Several said that the Israeli government and private services will work with international event organizers to shepherd groups through security and avoid the worst of it. But others say that that is not a sure thing, and the bar officers said that “An embassy official expressed a desire to facilitate the trip but acknowledged that security protocols are strict and could lead to exclusion or restriction of some VSB members.”
Many colleagues who had traveled to Israel said that their security procedures are incredibly harsh on everyone – “That’s why they’re so safe”, said one. But it’s certainly possible that Americans who go through that seemingly harsh process may not realize that for Arab-Americans, the process is considerably worse, or practically prohibitive.
Other choice comments I received:
"I am Palestinian-American. I practice in the NJ/NY area. I still have family in Palestine. Every time I travel it takes me between 3 to 6 hours before I am allowed to leave the airport. The interrogation is ridiculous. They make you wait for hours. Then you get interrogated and told to wait. Then a new interrogator. Then they tell you to wait and so on. This applies to anyone Palestinian or Arab. It is demeaning and stressful. If you are Jewish, this does not happen. It would be worthwhile for the Bar Association to take the initiative to stop such discrimination and targeting of Americans of Arab background."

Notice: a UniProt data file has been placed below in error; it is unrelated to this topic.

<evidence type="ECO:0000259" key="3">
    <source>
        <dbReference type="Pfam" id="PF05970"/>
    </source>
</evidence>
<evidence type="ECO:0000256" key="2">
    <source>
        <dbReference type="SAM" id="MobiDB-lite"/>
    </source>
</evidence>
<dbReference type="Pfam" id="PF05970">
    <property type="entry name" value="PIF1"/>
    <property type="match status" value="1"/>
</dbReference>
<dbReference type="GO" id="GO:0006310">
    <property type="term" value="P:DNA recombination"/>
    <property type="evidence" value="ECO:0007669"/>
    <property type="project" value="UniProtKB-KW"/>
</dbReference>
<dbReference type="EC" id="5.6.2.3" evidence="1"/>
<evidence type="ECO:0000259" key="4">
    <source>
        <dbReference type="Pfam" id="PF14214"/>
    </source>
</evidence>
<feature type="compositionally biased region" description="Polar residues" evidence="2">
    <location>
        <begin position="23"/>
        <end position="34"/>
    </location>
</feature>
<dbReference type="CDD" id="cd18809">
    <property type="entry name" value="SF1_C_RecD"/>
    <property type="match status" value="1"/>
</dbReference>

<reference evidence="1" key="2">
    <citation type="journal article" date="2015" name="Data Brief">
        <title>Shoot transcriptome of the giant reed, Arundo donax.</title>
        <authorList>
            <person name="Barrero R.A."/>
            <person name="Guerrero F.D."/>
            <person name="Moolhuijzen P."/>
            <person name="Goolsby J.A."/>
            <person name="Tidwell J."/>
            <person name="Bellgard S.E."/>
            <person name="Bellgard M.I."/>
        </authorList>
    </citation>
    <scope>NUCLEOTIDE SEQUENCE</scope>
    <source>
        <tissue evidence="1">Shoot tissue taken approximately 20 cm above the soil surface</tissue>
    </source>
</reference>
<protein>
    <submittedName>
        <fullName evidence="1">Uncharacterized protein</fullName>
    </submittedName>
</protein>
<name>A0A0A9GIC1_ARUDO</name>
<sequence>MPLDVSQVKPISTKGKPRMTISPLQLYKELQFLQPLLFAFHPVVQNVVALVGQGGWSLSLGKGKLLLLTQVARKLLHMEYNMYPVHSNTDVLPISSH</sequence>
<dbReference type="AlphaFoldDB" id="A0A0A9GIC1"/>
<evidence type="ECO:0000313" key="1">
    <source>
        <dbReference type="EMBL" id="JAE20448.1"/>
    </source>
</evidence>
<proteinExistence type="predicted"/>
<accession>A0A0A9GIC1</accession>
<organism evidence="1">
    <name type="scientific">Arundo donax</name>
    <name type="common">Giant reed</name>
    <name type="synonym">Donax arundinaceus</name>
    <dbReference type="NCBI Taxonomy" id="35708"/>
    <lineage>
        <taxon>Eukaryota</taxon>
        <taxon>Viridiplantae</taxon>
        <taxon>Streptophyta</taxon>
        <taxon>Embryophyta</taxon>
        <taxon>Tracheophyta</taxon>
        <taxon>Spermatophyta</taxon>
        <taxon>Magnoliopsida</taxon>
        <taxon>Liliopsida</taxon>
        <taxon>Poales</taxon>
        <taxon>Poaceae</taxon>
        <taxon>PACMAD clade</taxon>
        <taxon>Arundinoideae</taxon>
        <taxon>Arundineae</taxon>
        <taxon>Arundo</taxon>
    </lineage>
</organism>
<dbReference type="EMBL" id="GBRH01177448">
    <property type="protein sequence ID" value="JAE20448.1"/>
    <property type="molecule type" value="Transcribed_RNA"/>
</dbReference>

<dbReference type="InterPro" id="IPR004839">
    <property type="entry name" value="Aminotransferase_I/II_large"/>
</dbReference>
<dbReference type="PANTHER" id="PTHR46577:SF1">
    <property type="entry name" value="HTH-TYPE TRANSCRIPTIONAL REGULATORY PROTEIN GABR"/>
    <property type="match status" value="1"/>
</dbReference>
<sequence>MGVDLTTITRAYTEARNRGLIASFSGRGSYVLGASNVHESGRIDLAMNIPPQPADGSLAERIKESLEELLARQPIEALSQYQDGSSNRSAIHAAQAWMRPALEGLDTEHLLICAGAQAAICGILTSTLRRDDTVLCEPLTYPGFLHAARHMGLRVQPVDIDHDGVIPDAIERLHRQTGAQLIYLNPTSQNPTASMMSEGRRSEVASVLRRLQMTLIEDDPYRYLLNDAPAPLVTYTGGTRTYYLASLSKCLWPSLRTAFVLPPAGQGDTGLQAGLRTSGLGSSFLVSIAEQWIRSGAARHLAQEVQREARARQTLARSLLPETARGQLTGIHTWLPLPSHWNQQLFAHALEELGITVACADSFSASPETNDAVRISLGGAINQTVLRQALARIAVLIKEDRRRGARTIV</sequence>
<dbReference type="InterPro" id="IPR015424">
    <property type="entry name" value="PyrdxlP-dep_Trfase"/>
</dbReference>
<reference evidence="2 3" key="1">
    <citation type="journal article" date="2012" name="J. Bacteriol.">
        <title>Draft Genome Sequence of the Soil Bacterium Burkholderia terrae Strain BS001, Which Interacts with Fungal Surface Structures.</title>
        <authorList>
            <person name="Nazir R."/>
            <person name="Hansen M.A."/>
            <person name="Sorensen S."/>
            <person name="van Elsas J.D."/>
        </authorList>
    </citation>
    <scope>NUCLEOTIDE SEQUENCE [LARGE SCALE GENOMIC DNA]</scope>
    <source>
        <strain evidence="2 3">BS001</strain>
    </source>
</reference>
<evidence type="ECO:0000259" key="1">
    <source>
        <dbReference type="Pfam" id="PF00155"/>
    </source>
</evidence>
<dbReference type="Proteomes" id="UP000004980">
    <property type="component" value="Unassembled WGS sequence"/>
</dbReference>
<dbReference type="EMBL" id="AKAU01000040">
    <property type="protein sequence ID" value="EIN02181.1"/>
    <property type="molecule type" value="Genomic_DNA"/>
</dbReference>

"Having traveled to Israel a number of times (one of my children lives there), there is no question that Israeli security differs from that in this country. While we do not permit racial profiling, we live in a geographic area protected by two oceans and we do not have, larger, richer and well-armed neighbors who pledge to destroy us. As a result of being a tiny nation with Hamas on one side, Hezbollah on another and ISIS quite nearby - not to mention Iran - Israel takes security quite seriously. As a result, yes, a person traveling to Israel with Arab ethnicity may be treated differently by Israel security than I am as a dumb American tourist. Is this profiling? Yes, of course it is. And undoubtedly, there are times Israel goes too far. But its history of suicide bombs, terrorist attacks and missiles lead it to err on the side of security. That being said, Israel is still - amazingly - a free democratic country with far more freedoms for its Arab citizens than enjoyed by Arab citizens anywhere else in the Mideast. To single out Israel - while ignoring the substantially higher degree of repression in Arab countries (and elsewhere in the world) - is anti-semitism. That being said, should the meeting still occur there? That is up to the organizers. To me, an additional level of security to ensure safety would be well worth it. But, if they choose to live in a perceived Utopia as opposed to the real world, they should probably just stay home."